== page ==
Imogene, The Farm & City Kids

I hope that when you are reading this I am visiting or about to visit Imogene in Indiana.

She’s the only Grandma I’ve ever known as my mom’s mother passed away when I was just six months old.

I’ve been lucky enough to be the keeper of some very special family photos.

Side note: Volunteer to make an album and relatives might give you some precious pictures.

My mom grew up on this farm and I grew up as a city kid who was lucky enough to visit the farm.


Imogene sent me a thick envelope of pictures in 1995 and I love what she wrote and I included it on the album page. Grab a magnifying glass, it’s worth reading!

My cousin Dayna captured the essence of us city kids visiting the farm by writing this story for the family reunion album I created almost 15 years ago.

For a little girl who lived in the city, the farm might as well have been Disney World. There were so many things to explore and never enough time. From the gravel road you turned into the driveway which had a bridge over the pond. Never mind that there was probably only inches of water beneath it, I always held my breath as we went over it because there were no sides to this bridge and you just never knew how good a driver your Dad was! Up the hill stood the farmhouse and many, many other buildings just waiting to be explored. There were skinny sidewalks that surrounded the house and sometimes led to nowhere. There were so many doors and porches on that house it was amazing. Of course, one sidewalk led down to the outhouse which was, to a city kid, unbelievable. The darkness, smell and bugs in the corner were just enough to make you wish you were back home! Then there was that huge big tank in the yard which you never fully understood what it was used for. It was best for telling your little brother or sister that if they hit it too hard, it just might explode the whole farm! What a great place this farm was for me. I can remember every little detail about it as if I were just there yesterday. It’s all in my heart and memory forever.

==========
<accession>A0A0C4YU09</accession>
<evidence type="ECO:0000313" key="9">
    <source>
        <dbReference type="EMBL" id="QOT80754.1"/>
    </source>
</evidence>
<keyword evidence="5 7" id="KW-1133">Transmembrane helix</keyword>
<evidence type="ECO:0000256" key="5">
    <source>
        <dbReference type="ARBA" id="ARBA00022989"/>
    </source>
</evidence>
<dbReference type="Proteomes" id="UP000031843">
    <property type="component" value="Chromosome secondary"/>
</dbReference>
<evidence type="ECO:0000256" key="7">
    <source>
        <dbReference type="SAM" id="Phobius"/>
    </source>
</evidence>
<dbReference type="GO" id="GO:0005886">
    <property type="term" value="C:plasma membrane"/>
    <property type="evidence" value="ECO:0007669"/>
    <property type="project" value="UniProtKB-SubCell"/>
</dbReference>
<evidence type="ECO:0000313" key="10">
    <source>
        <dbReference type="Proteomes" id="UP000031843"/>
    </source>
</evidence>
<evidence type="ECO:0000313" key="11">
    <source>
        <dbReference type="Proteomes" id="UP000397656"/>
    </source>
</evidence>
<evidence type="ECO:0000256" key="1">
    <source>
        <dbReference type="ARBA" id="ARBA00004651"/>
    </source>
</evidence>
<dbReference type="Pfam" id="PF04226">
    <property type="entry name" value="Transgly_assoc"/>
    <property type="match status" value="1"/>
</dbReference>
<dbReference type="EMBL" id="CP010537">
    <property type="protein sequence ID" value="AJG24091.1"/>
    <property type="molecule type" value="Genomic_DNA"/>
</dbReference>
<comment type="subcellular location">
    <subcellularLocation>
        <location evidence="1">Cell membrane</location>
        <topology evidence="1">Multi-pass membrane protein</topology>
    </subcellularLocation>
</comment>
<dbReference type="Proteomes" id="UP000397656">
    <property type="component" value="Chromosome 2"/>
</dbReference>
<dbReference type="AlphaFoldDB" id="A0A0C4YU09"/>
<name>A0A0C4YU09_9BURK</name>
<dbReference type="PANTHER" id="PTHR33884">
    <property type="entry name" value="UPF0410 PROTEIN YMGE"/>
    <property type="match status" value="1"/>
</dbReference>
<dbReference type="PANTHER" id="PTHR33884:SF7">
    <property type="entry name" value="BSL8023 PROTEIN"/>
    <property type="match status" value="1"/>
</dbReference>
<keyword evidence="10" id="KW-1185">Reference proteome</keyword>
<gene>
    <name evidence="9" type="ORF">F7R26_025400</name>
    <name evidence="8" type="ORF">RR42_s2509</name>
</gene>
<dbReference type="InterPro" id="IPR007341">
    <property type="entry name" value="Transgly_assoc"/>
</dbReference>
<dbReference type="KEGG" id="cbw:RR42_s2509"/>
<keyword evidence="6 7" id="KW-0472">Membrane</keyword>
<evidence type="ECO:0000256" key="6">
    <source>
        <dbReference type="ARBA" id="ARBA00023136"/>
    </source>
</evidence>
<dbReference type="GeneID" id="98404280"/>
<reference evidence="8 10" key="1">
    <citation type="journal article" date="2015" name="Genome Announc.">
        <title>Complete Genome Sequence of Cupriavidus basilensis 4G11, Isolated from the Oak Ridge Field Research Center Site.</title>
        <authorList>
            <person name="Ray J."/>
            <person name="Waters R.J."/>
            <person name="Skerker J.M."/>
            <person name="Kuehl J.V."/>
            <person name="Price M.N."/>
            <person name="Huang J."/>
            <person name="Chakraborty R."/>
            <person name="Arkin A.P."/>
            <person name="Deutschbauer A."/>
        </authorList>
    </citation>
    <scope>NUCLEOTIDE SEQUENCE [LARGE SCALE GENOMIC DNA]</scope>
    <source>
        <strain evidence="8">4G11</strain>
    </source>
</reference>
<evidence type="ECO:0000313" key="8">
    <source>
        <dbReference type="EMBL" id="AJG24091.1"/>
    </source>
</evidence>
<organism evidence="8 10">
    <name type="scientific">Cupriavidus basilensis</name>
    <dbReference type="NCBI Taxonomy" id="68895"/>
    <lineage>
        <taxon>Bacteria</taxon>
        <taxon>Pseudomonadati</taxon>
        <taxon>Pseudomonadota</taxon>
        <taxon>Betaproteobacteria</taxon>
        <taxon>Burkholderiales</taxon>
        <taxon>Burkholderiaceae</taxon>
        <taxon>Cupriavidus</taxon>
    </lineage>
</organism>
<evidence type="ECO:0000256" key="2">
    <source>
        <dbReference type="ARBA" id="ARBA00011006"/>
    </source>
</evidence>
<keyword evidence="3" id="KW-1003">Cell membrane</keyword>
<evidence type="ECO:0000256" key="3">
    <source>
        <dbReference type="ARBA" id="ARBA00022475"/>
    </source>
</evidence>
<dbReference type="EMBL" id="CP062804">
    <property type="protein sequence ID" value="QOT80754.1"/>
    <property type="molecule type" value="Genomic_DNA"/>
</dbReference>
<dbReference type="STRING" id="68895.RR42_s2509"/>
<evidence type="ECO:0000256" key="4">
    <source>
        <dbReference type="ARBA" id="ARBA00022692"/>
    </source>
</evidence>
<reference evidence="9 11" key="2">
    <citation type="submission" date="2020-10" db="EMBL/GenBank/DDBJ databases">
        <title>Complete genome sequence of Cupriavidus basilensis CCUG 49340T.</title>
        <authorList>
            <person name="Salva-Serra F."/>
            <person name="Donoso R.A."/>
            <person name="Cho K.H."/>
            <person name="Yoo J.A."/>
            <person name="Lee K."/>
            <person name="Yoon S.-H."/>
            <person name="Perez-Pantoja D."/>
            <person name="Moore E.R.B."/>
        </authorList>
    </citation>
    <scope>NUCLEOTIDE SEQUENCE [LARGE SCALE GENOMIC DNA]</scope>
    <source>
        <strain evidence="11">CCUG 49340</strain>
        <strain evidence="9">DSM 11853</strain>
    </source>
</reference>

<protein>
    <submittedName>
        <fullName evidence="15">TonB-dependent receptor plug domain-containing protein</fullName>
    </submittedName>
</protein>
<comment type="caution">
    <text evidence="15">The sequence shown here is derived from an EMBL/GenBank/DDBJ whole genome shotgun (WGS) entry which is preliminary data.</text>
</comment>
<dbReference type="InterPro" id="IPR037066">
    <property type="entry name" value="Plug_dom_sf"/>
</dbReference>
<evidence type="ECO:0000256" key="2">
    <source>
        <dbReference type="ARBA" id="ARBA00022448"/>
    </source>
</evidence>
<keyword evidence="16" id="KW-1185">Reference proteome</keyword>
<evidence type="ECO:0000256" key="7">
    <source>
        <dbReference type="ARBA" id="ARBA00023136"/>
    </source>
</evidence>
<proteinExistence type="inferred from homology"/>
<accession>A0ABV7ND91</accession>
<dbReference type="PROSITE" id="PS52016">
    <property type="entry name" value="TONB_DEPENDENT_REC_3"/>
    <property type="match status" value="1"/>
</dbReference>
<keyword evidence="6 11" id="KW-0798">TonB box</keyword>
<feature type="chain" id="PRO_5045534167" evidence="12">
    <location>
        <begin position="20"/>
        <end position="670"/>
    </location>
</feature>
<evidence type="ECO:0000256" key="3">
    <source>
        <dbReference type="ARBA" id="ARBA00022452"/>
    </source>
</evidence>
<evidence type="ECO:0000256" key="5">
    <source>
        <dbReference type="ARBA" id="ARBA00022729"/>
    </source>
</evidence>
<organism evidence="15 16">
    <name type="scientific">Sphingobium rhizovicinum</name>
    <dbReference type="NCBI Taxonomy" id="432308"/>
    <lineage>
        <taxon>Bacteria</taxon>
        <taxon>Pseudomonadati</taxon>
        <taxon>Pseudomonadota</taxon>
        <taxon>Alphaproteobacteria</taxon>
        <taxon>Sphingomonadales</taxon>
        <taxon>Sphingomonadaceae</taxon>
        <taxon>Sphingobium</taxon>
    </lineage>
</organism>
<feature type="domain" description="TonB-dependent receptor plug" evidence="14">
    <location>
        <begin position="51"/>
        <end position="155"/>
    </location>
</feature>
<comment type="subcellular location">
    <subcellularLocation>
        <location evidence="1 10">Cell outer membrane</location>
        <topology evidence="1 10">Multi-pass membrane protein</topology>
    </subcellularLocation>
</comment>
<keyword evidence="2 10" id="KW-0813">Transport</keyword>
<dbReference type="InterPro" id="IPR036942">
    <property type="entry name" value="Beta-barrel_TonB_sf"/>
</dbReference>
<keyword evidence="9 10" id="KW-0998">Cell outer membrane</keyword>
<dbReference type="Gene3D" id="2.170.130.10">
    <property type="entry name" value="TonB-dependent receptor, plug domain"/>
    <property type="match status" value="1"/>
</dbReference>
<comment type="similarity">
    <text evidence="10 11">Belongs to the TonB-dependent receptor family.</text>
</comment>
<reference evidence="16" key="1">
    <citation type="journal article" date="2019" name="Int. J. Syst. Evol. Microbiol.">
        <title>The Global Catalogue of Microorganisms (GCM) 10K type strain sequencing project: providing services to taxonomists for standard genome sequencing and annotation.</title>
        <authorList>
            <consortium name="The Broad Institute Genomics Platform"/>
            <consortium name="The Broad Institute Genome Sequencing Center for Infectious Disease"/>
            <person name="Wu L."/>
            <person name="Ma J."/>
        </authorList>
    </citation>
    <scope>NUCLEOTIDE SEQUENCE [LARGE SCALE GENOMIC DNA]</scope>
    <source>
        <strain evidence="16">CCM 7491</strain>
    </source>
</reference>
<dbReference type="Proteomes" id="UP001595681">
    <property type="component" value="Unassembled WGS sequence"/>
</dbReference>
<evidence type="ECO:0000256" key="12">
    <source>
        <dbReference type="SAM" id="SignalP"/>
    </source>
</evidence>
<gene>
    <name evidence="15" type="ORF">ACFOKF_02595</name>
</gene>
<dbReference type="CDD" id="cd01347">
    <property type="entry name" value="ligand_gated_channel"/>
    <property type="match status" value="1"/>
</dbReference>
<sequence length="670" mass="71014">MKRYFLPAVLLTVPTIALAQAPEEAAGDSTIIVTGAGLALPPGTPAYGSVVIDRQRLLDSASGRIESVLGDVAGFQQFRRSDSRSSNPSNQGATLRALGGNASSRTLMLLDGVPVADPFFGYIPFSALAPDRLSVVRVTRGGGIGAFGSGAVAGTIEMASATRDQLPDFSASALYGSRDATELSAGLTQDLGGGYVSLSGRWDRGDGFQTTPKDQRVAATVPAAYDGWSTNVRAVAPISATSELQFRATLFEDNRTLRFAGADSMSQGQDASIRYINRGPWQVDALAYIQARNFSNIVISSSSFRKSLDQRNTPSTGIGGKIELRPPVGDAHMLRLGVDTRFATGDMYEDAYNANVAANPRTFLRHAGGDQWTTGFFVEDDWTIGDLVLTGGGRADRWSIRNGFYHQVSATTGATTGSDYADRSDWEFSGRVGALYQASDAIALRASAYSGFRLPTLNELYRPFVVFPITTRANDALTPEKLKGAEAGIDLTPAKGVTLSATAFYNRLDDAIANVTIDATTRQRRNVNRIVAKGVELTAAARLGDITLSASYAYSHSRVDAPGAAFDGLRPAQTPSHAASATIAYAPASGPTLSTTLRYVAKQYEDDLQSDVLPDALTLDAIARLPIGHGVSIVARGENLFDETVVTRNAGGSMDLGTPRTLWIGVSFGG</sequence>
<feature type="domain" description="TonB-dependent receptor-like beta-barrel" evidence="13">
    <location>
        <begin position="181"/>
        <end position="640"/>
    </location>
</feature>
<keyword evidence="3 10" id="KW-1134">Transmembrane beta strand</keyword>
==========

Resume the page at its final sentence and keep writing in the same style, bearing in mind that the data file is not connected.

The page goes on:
My Grandad passed away the year I married PhilBillPaul. We continued to have family reunions on Labor Day weekend at my Uncle Jack’s farm for more than 25 years.

Now it was my turn to bring my city kids to the farm. City kids getting to see pigs is a big deal.


But the bigger deal has always been spending time with extended family. The stories. The pictures. The memories.

Here is one of my favorite quotes I included on the album page that was my Grandad’s last Labor Day reunion…

Enjoy the little things for one day you may look back and realize they were the big things.
–Robert Brault

All those reunions were the big things. I always knew that. I still know that.

My mom is the second youngest of seven children who are all still alive.

(I won’t mention names but ages range from 81 to 59…can you hear my slow whistle? It’s impressive, we know!)

13 years and one month flew by and we didn’t miss the irony when she was the first to lose her spouse, my dad, at the age of 60.